comprised of finished goods and service items.


Dividend payout ratio

Percentage of earnings paid out as dividends.


dividend payout ratio

Computed by dividing cash dividends for the year
by the net income for the year. It’s simply the percent of net income distributed
as cash dividends for the year.


dividend payout ratio

Percentage of earnings paid out as dividends.


dollar days (of inventory)

a measurement of the value of inventory for the time that inventory is held


Down-and-out option

Barrier option that expires if asset price hits a barrier.


Dupont system of financial control

Highlights the fact that return on assets (ROA) can be expressed in terms
of the profit margin and asset turnover.


Ending inventory

The dollar value or unit total of goods on hand at the end of an
accounting period.


Expected value of perfect information

The expected value if the future uncertain outcomes could be known
minus the expected value with no additional information.


Fallout risk

A type of mortgage pipeline risk that is generally created when the terms of the loan to be
originated are set at the same time as the sale terms are set. The risk is that either of the two parties, borrower
or investor, fails to close and the loan "falls out" of the pipeline.


Feasible target payout ratios

Payout ratios that are consistent with the availability of excess funds to make
cash dividend payments.


FIFO (First In, First Out)

An inventory valuation method that presumes that the first units received were the first ones
sold.


Finance Company

Company engaged in making loans to individuals or businesses. Unlike a bank, it does not receive deposits from the public.


Finished goods inventory

Goods that have been completed by the manufacturing
process, or purchased in a complete form, but which have not yet been sold to
customers.


Finished goods inventory

Completed inventory items ready for shipment to
customers.


First in, first-out costing method (FIFO)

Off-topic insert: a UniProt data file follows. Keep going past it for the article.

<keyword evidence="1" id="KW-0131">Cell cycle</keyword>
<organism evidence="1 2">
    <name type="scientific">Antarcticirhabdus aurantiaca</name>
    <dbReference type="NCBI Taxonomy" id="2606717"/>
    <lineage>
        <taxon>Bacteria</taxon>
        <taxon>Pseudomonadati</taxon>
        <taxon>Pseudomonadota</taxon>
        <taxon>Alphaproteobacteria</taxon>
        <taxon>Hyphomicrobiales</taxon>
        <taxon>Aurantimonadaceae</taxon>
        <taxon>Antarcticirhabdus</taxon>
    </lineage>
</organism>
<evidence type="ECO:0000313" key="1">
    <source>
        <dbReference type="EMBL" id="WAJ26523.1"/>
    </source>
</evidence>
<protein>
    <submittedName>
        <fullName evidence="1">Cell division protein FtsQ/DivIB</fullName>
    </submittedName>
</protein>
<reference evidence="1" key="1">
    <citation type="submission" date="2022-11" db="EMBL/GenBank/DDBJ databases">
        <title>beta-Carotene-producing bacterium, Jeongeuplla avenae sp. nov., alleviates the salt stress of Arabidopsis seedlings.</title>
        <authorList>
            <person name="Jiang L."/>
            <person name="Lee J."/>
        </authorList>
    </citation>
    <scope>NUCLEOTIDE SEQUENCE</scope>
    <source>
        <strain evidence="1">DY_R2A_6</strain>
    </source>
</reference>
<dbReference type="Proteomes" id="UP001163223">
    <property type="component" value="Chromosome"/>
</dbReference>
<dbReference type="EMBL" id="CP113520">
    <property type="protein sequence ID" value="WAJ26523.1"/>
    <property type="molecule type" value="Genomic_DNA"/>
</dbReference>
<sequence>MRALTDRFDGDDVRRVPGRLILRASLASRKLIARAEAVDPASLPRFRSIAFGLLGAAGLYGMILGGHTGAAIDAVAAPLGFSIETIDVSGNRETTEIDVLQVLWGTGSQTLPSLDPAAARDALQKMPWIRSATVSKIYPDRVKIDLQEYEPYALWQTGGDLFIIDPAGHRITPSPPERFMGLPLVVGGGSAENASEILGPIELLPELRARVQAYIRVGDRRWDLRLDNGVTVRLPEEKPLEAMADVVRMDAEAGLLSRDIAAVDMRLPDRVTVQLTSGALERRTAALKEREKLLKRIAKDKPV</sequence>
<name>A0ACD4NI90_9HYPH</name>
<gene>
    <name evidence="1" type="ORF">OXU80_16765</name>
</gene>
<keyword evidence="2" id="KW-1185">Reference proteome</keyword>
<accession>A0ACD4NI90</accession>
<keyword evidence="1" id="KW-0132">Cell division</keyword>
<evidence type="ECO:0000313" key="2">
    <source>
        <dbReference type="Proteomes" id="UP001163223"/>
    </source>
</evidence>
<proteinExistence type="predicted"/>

A process costing methodology that assigns the earliest
cost of production and materials to those units being sold, while the latest costs
of production and materials are assigned to those units still retained in inventory.


First-In-First-Out (FIFO)

A method of valuing the cost of goods sold that uses the cost of the oldest item in
inventory first.


First-in, first-out (FIFO)

A method of accounting for inventory.


First-in, first-out (FIFO)

An inventory valuation method under which one assumes that the
first inventory item to be stored in a bin is the first one to be used, irrespective of
actual usage.


First-In, First-Out (FIFO) Inventory Method

The inventory cost-flow assumption that
assigns the earliest inventory acquisition costs to cost of goods sold. The most recent inventory
acquisition costs are assumed to remain in ending inventory.


Flat benefit formula

Method used to determine a participant's benefits in a defined benefit plan by
multiplying months of service by a flat monthly benefit.


Fluctuation inventory

Excess inventory kept on hand to provide a buffer against
forecasting errors.


Form 1099

A form used by businesses to report to the government payments
made to certain types of suppliers.


Form 4070

A form used by employees to report to an employer the amount of
their tip income.


Form 668-W

The standard form used for notifying a company to garnish an employee’s
wages for unpaid taxes.


Form 8027

The form used by employers to report tip income by their employees
to the government.


Form 940

A form used to report federal unemployment tax remittances and liabilities.


Form 940-EZ

A shortened version of the form 940.
form 941
A form used to identify to the government the amount of all quarterly
wages on which taxes were withheld, the amount of taxes withheld, and any adjustments
to withheld taxes from previous reporting periods.